The second module of TFP’s 3-week “Formats A-Z 2015” course recently concluded in Seoul, with a special focus on Formats in Production.

Once again, KOCCA invited 35 producers from the major Korean networks and prodcos for 4 days of lectures and workshops with top consultants from TFP, based the the Content Korea Lab on the prestigious Hongik University Campus.

wide shotTFP CEO & Partner Michel Rodrigue reviewed the first module, which focused on ideation and development.  Michel then introduced and explained the concept of ‘Carousel’ or turn-key production, and the value it offers in bringing foreign producers to shoot in your country, as well as the benefits of tourism promotion.

simon 1Award-winning ‘Show-Runner’ Simon Lythgoe shared his proven techniques for pitching new shows to the US market, from writing a “deck” (the US equivalent of a pitch document) to writing, directing and editing “sizzle tapes” that are clear, exciting – and affordable.

Studio Director Tony Gregory returned to present his ‘life-cycle’ of a multi-camera show.   Tony mapped out each element of a production, from Story to Traffic to Approvals and more, revealing the key questions a director should consider at the start of pre-production, and how they fit together to create a well-oiled machine.

tony 1Tony returned to the topic of ‘Story’ in his second presentation, where he explored the importance of having a strong narrative running through your format, and discussed different techniques for maximising the emotional responses inherent in that narrative or story.

pia 1Pia Marquard gave a case history of “Survivor” which she bought as a paper format in 1999 as head of Entertainment at Swedish TV. Pia shared the challenges of taking a big “social experiment” from paper to production, lessons learnt, techniques created that became industry tools, and adaptation in 45 countries.

Simon Lythgoe returned to give the case history of US dance reality format “So You Think You Can Dance”, of which he has produced 3 seasons for Fox. Pitched and launched at a time when there was no dance on US TV, Simon showed how developing the stories behind the dancers, and their routines, brought a niche area to a much wider audience.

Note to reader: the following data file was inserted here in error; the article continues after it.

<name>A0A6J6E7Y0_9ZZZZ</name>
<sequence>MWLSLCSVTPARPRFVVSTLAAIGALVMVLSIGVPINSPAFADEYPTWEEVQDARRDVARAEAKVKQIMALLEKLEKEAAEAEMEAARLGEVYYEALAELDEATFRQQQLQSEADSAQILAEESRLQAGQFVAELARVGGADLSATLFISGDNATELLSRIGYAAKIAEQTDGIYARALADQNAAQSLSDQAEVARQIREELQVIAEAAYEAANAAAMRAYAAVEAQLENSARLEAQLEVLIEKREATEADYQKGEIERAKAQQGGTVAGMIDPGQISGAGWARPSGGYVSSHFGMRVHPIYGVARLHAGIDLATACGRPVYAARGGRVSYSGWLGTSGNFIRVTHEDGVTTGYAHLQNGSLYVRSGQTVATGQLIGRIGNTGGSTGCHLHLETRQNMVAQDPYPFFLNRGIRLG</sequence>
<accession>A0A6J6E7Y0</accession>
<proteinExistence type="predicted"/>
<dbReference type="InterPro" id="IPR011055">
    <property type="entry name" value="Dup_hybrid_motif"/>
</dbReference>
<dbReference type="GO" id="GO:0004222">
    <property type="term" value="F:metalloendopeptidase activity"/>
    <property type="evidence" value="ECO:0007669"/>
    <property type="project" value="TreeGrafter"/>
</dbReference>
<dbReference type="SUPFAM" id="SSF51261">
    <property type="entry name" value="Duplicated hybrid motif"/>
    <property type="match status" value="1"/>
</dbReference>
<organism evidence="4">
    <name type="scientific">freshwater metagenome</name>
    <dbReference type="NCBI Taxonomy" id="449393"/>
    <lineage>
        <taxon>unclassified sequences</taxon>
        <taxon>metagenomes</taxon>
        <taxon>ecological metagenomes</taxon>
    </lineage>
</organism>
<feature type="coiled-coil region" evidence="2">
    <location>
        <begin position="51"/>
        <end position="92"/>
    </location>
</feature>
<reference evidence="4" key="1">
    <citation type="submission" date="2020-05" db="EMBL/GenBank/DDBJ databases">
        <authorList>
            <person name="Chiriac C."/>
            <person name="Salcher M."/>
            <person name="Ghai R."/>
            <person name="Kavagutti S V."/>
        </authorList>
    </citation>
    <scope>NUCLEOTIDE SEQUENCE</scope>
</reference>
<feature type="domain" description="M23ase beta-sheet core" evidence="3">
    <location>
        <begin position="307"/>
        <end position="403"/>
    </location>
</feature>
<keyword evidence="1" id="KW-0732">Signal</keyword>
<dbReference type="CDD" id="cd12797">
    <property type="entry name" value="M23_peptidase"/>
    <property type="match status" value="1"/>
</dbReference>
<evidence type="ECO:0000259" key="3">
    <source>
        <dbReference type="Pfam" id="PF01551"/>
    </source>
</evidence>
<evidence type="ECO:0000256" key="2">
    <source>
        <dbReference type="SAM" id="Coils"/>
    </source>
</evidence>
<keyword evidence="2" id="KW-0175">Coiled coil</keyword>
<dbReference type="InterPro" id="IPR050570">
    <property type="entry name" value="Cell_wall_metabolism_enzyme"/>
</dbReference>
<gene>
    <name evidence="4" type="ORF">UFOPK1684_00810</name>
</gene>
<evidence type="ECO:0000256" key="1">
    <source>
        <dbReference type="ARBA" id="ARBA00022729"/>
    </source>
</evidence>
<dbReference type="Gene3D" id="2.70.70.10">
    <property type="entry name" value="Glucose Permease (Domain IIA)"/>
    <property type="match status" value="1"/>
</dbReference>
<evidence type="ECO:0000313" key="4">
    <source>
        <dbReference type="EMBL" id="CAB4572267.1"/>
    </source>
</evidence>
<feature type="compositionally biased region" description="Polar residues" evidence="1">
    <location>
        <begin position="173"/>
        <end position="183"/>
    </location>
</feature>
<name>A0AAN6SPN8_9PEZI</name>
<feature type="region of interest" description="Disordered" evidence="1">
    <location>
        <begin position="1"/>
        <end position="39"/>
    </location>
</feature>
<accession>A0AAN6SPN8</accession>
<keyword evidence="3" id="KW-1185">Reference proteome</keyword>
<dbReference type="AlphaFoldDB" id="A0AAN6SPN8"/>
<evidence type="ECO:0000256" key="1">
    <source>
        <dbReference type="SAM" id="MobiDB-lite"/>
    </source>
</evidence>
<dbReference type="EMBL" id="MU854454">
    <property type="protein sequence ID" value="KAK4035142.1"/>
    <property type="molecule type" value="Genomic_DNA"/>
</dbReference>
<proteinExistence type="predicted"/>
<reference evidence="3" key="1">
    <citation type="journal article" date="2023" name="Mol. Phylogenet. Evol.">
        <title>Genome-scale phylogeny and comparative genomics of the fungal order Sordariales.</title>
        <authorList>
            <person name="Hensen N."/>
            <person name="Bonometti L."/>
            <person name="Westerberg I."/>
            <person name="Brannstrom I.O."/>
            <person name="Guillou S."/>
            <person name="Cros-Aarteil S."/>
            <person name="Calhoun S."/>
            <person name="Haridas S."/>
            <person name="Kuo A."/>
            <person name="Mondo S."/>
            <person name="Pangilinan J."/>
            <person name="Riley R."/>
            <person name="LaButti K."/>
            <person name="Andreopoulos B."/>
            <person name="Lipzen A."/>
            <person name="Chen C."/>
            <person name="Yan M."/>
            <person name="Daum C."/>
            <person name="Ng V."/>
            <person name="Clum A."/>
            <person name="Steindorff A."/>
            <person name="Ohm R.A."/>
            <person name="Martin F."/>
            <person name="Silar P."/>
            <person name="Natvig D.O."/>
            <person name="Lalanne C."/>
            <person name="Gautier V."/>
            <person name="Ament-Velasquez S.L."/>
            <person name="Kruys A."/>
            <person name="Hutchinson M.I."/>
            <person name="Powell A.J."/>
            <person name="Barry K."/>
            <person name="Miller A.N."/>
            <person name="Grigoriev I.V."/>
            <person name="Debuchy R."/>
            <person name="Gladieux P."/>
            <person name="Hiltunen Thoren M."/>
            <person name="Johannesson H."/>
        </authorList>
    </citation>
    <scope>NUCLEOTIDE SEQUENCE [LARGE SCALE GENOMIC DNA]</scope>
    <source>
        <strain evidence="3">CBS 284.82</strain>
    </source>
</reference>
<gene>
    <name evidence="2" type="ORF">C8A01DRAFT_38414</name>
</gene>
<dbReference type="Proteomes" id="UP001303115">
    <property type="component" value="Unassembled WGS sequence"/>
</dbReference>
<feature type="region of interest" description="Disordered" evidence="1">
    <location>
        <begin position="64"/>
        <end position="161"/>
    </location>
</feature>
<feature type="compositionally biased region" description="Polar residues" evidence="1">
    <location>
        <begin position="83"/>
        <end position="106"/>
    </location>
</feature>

In his final session, Tony Gregory introduced delegates to the growing field of Contingency Management – how to avoid major problems on a production and be ready for when the worst does happen. He gave concrete examples, from health & safety failures to unexpected audience action to technology breakdowns.

Simon Lythgoe returned to share his “Secrets of the US Production System” – from casting producers, field producers, story producers, co-producers, associate producers, post-producers to the Show-Runner who manages them. An award-winning Show Runner himself, Simon explained from the inside how it works – and when it doesn’t!

Pia Marquard returned to examine the pros and cons of casting ordinary people in reality shows, as they evolve from real to reality stars and from people into ‘characters’. From “Duck Dynasty” to “Honey Boo Boo” and “19 and Counting”, as well as Korean series “Jjak”. In her final session, Pia looked at the challenges of scheduling in the Digital Age. As traditional linear schedules are giving way to VOD and binge-viewing, how do broadcasters create appointments to view, and how does it affect the nature of the content itself.